Read Case 2 (pages 155-156 of the 6th edition; page 282 of the 7th edition) regarding telephone usage at the Department of Housing and Urban Development.

Read Case 2 (pages 155-156 of the 6th edition; page 282 of the 7th edition) regarding telephone usage at the Department of Housing and Urban Development. Do you think personal use of telephones (including long-distance) by employees is that big of a deal? Why or why not? Do you have the same opinion about personal use of agency vehicles and equipment?

Discussion Board responses must be at least two paragraphs in length, and responses to at least two colleagues must be at least one paragraph in length. Discussion Board responses should be substantive and not just “I agree with you” or “You make a good point there.”

A random check of long-distance telephone calls at the Department of Housing and Urban Development, conducted by the agency’s inspector general, indicated that some 30 percent were personal calls (though charged to the government). The cost of the calls was estimated at $73,000 for the sample and, by extrapolation, $290,000 for the agency as a whole. Many calls were placed to the homes of employees or their relatives; others were calls to prerecorded messages, such as time and temperature, horoscopes, and financial information. Penalties for unauthorized use of federal telephone lines include fines, suspension, and dismissal.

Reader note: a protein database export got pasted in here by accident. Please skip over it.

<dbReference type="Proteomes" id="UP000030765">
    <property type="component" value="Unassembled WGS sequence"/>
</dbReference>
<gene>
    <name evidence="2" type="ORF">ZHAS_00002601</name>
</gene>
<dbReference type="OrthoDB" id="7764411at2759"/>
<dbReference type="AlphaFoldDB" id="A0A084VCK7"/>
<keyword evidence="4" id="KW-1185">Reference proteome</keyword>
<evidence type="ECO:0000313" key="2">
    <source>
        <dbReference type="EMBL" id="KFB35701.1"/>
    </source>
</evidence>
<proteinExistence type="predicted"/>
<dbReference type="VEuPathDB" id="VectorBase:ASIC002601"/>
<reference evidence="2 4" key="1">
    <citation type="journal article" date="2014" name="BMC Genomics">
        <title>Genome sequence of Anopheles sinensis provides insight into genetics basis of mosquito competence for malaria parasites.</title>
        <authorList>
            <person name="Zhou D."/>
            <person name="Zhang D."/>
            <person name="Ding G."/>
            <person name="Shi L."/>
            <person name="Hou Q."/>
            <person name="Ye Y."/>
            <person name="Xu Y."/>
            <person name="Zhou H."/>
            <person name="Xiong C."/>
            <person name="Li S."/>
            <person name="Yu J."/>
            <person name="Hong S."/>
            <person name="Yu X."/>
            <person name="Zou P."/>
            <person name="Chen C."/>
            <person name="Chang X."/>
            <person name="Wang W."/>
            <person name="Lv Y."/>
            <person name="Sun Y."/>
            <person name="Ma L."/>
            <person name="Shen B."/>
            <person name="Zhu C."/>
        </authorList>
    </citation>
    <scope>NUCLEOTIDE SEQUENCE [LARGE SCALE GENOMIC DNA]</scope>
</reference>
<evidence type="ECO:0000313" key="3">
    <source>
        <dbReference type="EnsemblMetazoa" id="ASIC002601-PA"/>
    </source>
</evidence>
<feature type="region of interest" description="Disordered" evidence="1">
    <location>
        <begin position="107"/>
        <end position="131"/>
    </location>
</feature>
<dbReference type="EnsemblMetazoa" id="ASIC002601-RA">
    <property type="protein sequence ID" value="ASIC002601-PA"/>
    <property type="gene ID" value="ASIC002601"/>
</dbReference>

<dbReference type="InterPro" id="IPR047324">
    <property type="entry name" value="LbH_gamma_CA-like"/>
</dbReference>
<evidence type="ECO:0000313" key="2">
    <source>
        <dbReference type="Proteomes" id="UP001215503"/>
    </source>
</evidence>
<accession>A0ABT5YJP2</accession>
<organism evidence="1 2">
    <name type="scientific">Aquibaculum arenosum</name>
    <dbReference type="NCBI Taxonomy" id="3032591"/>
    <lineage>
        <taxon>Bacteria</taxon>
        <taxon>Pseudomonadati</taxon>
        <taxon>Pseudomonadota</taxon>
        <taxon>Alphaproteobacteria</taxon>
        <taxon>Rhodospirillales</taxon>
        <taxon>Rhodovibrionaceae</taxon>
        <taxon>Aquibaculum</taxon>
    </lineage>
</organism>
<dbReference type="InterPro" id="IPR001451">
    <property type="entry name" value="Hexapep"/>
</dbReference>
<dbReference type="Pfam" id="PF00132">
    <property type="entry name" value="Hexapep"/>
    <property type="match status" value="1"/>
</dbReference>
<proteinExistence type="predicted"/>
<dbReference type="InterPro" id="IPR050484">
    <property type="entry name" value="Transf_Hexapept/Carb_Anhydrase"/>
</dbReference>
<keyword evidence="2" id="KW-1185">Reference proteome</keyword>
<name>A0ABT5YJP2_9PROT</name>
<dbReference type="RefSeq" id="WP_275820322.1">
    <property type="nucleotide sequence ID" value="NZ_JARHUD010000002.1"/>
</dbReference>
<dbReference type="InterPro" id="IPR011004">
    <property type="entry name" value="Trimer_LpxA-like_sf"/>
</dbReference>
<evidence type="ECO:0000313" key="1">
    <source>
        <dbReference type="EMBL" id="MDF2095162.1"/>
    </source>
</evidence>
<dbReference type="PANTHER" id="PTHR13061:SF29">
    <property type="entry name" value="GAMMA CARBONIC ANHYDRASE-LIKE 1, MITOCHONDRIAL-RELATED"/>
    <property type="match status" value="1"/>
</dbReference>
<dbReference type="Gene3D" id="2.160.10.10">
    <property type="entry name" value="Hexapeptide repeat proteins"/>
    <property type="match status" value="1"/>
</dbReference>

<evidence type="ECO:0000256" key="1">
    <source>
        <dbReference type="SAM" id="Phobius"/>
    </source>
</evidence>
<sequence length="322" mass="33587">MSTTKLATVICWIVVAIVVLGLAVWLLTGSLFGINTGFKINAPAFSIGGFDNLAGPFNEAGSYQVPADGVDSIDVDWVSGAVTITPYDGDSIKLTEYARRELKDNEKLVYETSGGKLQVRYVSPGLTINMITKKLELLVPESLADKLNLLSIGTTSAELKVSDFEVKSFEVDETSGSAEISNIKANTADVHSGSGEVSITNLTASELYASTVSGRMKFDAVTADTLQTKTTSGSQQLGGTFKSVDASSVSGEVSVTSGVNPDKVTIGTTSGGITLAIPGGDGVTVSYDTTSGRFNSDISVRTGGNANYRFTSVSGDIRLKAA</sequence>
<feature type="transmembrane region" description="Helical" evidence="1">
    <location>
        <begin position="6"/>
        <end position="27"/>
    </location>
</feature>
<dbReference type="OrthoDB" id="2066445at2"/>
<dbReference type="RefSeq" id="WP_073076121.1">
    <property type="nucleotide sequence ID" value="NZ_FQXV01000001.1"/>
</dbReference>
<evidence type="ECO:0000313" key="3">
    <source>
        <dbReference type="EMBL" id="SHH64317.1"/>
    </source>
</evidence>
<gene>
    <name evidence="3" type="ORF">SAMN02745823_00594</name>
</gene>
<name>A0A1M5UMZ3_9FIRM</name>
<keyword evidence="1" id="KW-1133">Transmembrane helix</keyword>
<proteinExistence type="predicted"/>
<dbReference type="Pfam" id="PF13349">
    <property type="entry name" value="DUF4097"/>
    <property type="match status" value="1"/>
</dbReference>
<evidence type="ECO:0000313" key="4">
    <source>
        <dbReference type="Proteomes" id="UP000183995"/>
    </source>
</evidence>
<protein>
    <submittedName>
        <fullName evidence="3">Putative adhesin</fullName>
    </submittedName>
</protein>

Why do you think employees at HUD, and presumably elsewhere, misuse official telephone lines? What, if anything, should be done to limit such excesses? How do you respond to employees who argue that using agency telephone lines for personal business is necessary from time to time? What about those who argue that telephone use is an essential benefit the organization should provide? If you crack down on unauthorized calls, what will happen to morale in the agency?
To put the case in a more intense, real-world setting, imagine that you are secretary of Housing and Urban Development. You have just finished testifying at a congressional hearing. On your way out the door, a senator corners you and waves a copy of the inspector general’s report in your face, saying, “This is an outrage! These people are stealing from the public, and you’ve been letting it happen! I want some action on this right away!” Next, a reporter, who has seen the report and heard the exchange with the senator, shoves a microphone in your face and asks, “Well, what are you going to do?” What is your response, both immediately and over the next several days?
(Denhardt 282)
Denhardt, Robert B., Janet Denhardt, Tara Blanc. Public Administration: An Action Orientation, 7th Edition. Cengage Learning, 01/2013. VitalBook file.